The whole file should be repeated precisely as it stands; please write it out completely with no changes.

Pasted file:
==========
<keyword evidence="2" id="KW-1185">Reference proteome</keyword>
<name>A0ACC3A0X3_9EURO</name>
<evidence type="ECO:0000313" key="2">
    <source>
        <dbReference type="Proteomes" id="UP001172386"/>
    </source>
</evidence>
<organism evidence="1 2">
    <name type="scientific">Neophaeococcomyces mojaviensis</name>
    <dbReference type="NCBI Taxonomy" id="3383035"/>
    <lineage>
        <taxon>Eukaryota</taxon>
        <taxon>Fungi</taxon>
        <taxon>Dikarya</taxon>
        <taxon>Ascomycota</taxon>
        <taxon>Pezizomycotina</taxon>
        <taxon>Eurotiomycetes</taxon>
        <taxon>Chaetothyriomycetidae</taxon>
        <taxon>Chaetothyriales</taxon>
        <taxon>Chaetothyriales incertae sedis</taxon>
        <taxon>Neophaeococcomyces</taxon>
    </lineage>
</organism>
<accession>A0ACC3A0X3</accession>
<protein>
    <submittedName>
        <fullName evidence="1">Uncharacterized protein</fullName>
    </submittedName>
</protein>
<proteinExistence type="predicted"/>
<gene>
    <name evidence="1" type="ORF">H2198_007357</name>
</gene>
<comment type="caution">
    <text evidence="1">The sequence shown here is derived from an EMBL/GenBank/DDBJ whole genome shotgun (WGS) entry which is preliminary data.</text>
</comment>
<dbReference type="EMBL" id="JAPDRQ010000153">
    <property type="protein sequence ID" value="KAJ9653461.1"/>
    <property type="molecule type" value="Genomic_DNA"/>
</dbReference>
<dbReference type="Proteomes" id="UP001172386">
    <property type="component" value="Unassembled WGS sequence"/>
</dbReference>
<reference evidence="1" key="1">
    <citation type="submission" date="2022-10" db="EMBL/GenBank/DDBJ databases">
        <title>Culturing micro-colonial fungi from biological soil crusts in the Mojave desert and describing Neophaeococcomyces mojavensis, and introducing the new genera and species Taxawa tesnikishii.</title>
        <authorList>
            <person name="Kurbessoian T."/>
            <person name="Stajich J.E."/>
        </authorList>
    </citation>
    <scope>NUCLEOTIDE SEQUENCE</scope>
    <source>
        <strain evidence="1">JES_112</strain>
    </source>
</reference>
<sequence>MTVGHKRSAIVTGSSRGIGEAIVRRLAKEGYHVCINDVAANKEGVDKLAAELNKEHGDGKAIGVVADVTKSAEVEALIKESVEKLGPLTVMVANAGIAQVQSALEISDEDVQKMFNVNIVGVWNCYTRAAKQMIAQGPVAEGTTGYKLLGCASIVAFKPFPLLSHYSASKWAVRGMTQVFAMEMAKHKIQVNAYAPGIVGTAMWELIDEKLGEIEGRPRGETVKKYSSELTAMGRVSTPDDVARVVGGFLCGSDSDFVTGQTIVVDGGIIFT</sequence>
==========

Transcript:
<keyword evidence="2" id="KW-1185">Reference proteome</keyword>
<name>A0ACC3A0X3_9EURO</name>
<evidence type="ECO:0000313" key="2">
    <source>
        <dbReference type="Proteomes" id="UP001172386"/>
    </source>
</evidence>
<organism evidence="1 2">
    <name type="scientific">Neophaeococcomyces mojaviensis</name>
    <dbReference type="NCBI Taxonomy" id="3383035"/>
    <lineage>
        <taxon>Eukaryota</taxon>
        <taxon>Fungi</taxon>
        <taxon>Dikarya</taxon>
        <taxon>Ascomycota</taxon>
        <taxon>Pezizomycotina</taxon>
        <taxon>Eurotiomycetes</taxon>
        <taxon>Chaetothyriomycetidae</taxon>
        <taxon>Chaetothyriales</taxon>
        <taxon>Chaetothyriales incertae sedis</taxon>
        <taxon>Neophaeococcomyces</taxon>
    </lineage>
</organism>
<accession>A0ACC3A0X3</accession>
<protein>
    <submittedName>
        <fullName evidence="1">Uncharacterized protein</fullName>
    </submittedName>
</protein>
<proteinExistence type="predicted"/>
<gene>
    <name evidence="1" type="ORF">H2198_007357</name>
</gene>
<comment type="caution">
    <text evidence="1">The sequence shown here is derived from an EMBL/GenBank/DDBJ whole genome shotgun (WGS) entry which is preliminary data.</text>
</comment>
<dbReference type="EMBL" id="JAPDRQ010000153">
    <property type="protein sequence ID" value="KAJ9653461.1"/>
    <property type="molecule type" value="Genomic_DNA"/>
</dbReference>
<dbReference type="Proteomes" id="UP001172386">
    <property type="component" value="Unassembled WGS sequence"/>
</dbReference>
<reference evidence="1" key="1">
    <citation type="submission" date="2022-10" db="EMBL/GenBank/DDBJ databases">
        <title>Culturing micro-colonial fungi from biological soil crusts in the Mojave desert and describing Neophaeococcomyces mojavensis, and introducing the new genera and species Taxawa tesnikishii.</title>
        <authorList>
            <person name="Kurbessoian T."/>
            <person name="Stajich J.E."/>
        </authorList>
    </citation>
    <scope>NUCLEOTIDE SEQUENCE</scope>
    <source>
        <strain evidence="1">JES_112</strain>
    </source>
</reference>
<sequence>MTVGHKRSAIVTGSSRGIGEAIVRRLAKEGYHVCINDVAANKEGVDKLAAELNKEHGDGKAIGVVADVTKSAEVEALIKESVEKLGPLTVMVANAGIAQVQSALEISDEDVQKMFNVNIVGVWNCYTRAAKQMIAQGPVAEGTTGYKLLGCASIVAFKPFPLLSHYSASKWAVRGMTQVFAMEMAKHKIQVNAYAPGIVGTAMWELIDEKLGEIEGRPRGETVKKYSSELTAMGRVSTPDDVARVVGGFLCGSDSDFVTGQTIVVDGGIIFT</sequence>